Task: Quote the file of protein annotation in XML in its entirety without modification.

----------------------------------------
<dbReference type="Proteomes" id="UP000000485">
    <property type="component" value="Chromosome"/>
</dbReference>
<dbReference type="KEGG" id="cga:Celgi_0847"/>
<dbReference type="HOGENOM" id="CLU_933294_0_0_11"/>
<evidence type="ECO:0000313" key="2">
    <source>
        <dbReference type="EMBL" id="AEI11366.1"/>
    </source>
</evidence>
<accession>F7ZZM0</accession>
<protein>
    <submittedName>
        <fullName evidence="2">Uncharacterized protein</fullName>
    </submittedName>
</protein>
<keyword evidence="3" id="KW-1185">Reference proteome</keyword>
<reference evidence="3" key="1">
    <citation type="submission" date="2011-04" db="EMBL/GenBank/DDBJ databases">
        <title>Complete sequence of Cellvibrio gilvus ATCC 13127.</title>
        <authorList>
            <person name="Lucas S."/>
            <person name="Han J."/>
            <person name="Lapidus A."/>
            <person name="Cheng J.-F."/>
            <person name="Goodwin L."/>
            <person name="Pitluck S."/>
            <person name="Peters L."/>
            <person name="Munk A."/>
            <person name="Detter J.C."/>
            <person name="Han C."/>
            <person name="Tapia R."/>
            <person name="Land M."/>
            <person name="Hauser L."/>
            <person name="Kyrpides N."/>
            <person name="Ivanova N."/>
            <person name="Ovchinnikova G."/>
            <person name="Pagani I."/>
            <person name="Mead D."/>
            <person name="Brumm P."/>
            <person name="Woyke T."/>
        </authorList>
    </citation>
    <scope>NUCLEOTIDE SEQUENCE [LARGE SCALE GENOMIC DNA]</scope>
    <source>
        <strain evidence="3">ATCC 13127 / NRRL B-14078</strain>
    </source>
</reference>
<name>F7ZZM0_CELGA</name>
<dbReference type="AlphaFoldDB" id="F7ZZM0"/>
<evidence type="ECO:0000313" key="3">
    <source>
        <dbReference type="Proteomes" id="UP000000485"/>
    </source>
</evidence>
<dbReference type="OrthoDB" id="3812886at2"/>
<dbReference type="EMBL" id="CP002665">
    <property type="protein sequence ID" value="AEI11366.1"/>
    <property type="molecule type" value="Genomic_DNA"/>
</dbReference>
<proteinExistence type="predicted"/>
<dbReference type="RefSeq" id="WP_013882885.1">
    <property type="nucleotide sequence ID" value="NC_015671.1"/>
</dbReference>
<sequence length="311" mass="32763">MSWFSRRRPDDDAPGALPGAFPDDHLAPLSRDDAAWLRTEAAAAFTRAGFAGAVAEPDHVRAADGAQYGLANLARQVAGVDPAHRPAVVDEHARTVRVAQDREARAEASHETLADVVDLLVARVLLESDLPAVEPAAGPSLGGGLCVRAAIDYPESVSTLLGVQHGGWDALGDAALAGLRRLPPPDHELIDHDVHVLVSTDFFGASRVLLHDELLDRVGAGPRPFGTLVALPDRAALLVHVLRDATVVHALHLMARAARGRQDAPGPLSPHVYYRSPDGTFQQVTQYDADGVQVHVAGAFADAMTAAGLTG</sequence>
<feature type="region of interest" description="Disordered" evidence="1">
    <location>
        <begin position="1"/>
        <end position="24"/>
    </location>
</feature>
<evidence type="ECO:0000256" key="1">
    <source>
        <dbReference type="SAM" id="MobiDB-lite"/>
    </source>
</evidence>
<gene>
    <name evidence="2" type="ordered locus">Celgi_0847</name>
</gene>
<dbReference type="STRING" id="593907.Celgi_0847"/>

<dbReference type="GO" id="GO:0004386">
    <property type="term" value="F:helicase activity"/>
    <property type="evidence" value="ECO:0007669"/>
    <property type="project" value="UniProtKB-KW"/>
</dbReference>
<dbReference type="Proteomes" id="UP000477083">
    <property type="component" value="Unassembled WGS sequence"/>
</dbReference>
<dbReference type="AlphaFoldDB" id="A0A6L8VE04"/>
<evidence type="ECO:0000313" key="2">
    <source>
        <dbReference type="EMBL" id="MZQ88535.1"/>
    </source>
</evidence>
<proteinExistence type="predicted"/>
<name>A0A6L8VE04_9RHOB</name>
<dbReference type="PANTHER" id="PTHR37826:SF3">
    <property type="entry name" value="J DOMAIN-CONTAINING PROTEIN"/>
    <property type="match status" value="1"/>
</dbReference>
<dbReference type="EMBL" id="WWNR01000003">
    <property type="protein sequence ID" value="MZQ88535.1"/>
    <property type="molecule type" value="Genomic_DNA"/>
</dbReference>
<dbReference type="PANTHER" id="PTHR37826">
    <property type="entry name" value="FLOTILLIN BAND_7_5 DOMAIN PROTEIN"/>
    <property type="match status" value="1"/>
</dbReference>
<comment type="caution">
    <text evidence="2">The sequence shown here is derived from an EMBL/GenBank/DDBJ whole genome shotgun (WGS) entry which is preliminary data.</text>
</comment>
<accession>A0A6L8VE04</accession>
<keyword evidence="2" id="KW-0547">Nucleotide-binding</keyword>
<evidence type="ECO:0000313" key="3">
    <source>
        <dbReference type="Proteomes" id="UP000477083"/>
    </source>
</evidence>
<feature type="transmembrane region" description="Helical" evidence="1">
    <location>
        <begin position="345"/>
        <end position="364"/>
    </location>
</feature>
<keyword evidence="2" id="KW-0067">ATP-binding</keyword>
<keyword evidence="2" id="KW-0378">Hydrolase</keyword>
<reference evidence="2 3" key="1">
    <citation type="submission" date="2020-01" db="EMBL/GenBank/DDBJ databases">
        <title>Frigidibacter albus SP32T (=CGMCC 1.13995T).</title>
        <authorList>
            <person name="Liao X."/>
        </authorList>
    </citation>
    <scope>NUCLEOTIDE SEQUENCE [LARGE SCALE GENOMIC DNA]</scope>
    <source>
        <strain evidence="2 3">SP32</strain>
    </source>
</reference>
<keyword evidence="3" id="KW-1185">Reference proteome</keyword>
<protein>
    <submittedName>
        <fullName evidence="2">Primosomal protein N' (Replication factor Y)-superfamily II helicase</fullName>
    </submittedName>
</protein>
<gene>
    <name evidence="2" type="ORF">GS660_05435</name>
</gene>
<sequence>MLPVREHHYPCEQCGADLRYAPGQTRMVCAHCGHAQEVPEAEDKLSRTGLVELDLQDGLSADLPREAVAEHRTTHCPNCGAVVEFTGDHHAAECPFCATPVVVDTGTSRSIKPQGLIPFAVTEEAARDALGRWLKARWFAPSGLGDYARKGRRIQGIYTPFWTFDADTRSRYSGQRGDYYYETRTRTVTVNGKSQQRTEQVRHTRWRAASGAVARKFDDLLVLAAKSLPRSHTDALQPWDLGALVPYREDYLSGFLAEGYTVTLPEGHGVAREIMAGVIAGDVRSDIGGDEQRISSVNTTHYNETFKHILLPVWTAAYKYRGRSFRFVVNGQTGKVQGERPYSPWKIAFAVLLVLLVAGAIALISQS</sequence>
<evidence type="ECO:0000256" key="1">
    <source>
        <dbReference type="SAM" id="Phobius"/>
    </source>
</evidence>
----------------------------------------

<dbReference type="Proteomes" id="UP000000485">
    <property type="component" value="Chromosome"/>
</dbReference>
<dbReference type="KEGG" id="cga:Celgi_0847"/>
<dbReference type="HOGENOM" id="CLU_933294_0_0_11"/>
<evidence type="ECO:0000313" key="2">
    <source>
        <dbReference type="EMBL" id="AEI11366.1"/>
    </source>
</evidence>
<accession>F7ZZM0</accession>
<protein>
    <submittedName>
        <fullName evidence="2">Uncharacterized protein</fullName>
    </submittedName>
</protein>
<keyword evidence="3" id="KW-1185">Reference proteome</keyword>
<reference evidence="3" key="1">
    <citation type="submission" date="2011-04" db="EMBL/GenBank/DDBJ databases">
        <title>Complete sequence of Cellvibrio gilvus ATCC 13127.</title>
        <authorList>
            <person name="Lucas S."/>
            <person name="Han J."/>
            <person name="Lapidus A."/>
            <person name="Cheng J.-F."/>
            <person name="Goodwin L."/>
            <person name="Pitluck S."/>
            <person name="Peters L."/>
            <person name="Munk A."/>
            <person name="Detter J.C."/>
            <person name="Han C."/>
            <person name="Tapia R."/>
            <person name="Land M."/>
            <person name="Hauser L."/>
            <person name="Kyrpides N."/>
            <person name="Ivanova N."/>
            <person name="Ovchinnikova G."/>
            <person name="Pagani I."/>
            <person name="Mead D."/>
            <person name="Brumm P."/>
            <person name="Woyke T."/>
        </authorList>
    </citation>
    <scope>NUCLEOTIDE SEQUENCE [LARGE SCALE GENOMIC DNA]</scope>
    <source>
        <strain evidence="3">ATCC 13127 / NRRL B-14078</strain>
    </source>
</reference>
<name>F7ZZM0_CELGA</name>
<dbReference type="AlphaFoldDB" id="F7ZZM0"/>
<evidence type="ECO:0000313" key="3">
    <source>
        <dbReference type="Proteomes" id="UP000000485"/>
    </source>
</evidence>
<dbReference type="OrthoDB" id="3812886at2"/>
<dbReference type="EMBL" id="CP002665">
    <property type="protein sequence ID" value="AEI11366.1"/>
    <property type="molecule type" value="Genomic_DNA"/>
</dbReference>
<proteinExistence type="predicted"/>
<dbReference type="RefSeq" id="WP_013882885.1">
    <property type="nucleotide sequence ID" value="NC_015671.1"/>
</dbReference>
<sequence length="311" mass="32763">MSWFSRRRPDDDAPGALPGAFPDDHLAPLSRDDAAWLRTEAAAAFTRAGFAGAVAEPDHVRAADGAQYGLANLARQVAGVDPAHRPAVVDEHARTVRVAQDREARAEASHETLADVVDLLVARVLLESDLPAVEPAAGPSLGGGLCVRAAIDYPESVSTLLGVQHGGWDALGDAALAGLRRLPPPDHELIDHDVHVLVSTDFFGASRVLLHDELLDRVGAGPRPFGTLVALPDRAALLVHVLRDATVVHALHLMARAARGRQDAPGPLSPHVYYRSPDGTFQQVTQYDADGVQVHVAGAFADAMTAAGLTG</sequence>
<feature type="region of interest" description="Disordered" evidence="1">
    <location>
        <begin position="1"/>
        <end position="24"/>
    </location>
</feature>
<evidence type="ECO:0000256" key="1">
    <source>
        <dbReference type="SAM" id="MobiDB-lite"/>
    </source>
</evidence>
<gene>
    <name evidence="2" type="ordered locus">Celgi_0847</name>
</gene>
<dbReference type="STRING" id="593907.Celgi_0847"/>

<dbReference type="GO" id="GO:0004386">
    <property type="term" value="F:helicase activity"/>
    <property type="evidence" value="ECO:0007669"/>
    <property type="project" value="UniProtKB-KW"/>
</dbReference>
<dbReference type="Proteomes" id="UP000477083">
    <property type="component" value="Unassembled WGS sequence"/>
</dbReference>
<dbReference type="AlphaFoldDB" id="A0A6L8VE04"/>
<evidence type="ECO:0000313" key="2">
    <source>
        <dbReference type="EMBL" id="MZQ88535.1"/>
    </source>
</evidence>
<proteinExistence type="predicted"/>
<name>A0A6L8VE04_9RHOB</name>
<dbReference type="PANTHER" id="PTHR37826:SF3">
    <property type="entry name" value="J DOMAIN-CONTAINING PROTEIN"/>
    <property type="match status" value="1"/>
</dbReference>
<dbReference type="EMBL" id="WWNR01000003">
    <property type="protein sequence ID" value="MZQ88535.1"/>
    <property type="molecule type" value="Genomic_DNA"/>
</dbReference>
<dbReference type="PANTHER" id="PTHR37826">
    <property type="entry name" value="FLOTILLIN BAND_7_5 DOMAIN PROTEIN"/>
    <property type="match status" value="1"/>
</dbReference>
<comment type="caution">
    <text evidence="2">The sequence shown here is derived from an EMBL/GenBank/DDBJ whole genome shotgun (WGS) entry which is preliminary data.</text>
</comment>
<accession>A0A6L8VE04</accession>
<keyword evidence="2" id="KW-0547">Nucleotide-binding</keyword>
<evidence type="ECO:0000313" key="3">
    <source>
        <dbReference type="Proteomes" id="UP000477083"/>
    </source>
</evidence>
<feature type="transmembrane region" description="Helical" evidence="1">
    <location>
        <begin position="345"/>
        <end position="364"/>
    </location>
</feature>
<keyword evidence="2" id="KW-0067">ATP-binding</keyword>
<keyword evidence="2" id="KW-0378">Hydrolase</keyword>
<reference evidence="2 3" key="1">
    <citation type="submission" date="2020-01" db="EMBL/GenBank/DDBJ databases">
        <title>Frigidibacter albus SP32T (=CGMCC 1.13995T).</title>
        <authorList>
            <person name="Liao X."/>
        </authorList>
    </citation>
    <scope>NUCLEOTIDE SEQUENCE [LARGE SCALE GENOMIC DNA]</scope>
    <source>
        <strain evidence="2 3">SP32</strain>
    </source>
</reference>
<keyword evidence="3" id="KW-1185">Reference proteome</keyword>
<protein>
    <submittedName>
        <fullName evidence="2">Primosomal protein N' (Replication factor Y)-superfamily II helicase</fullName>
    </submittedName>
</protein>
<gene>
    <name evidence="2" type="ORF">GS660_05435</name>
</gene>
<sequence>MLPVREHHYPCEQCGADLRYAPGQTRMVCAHCGHAQEVPEAEDKLSRTGLVELDLQDGLSADLPREAVAEHRTTHCPNCGAVVEFTGDHHAAECPFCATPVVVDTGTSRSIKPQGLIPFAVTEEAARDALGRWLKARWFAPSGLGDYARKGRRIQGIYTPFWTFDADTRSRYSGQRGDYYYETRTRTVTVNGKSQQRTEQVRHTRWRAASGAVARKFDDLLVLAAKSLPRSHTDALQPWDLGALVPYREDYLSGFLAEGYTVTLPEGHGVAREIMAGVIAGDVRSDIGGDEQRISSVNTTHYNETFKHILLPVWTAAYKYRGRSFRFVVNGQTGKVQGERPYSPWKIAFAVLLVLLVAGAIALISQS</sequence>
<evidence type="ECO:0000256" key="1">
    <source>
        <dbReference type="SAM" id="Phobius"/>
    </source>
</evidence>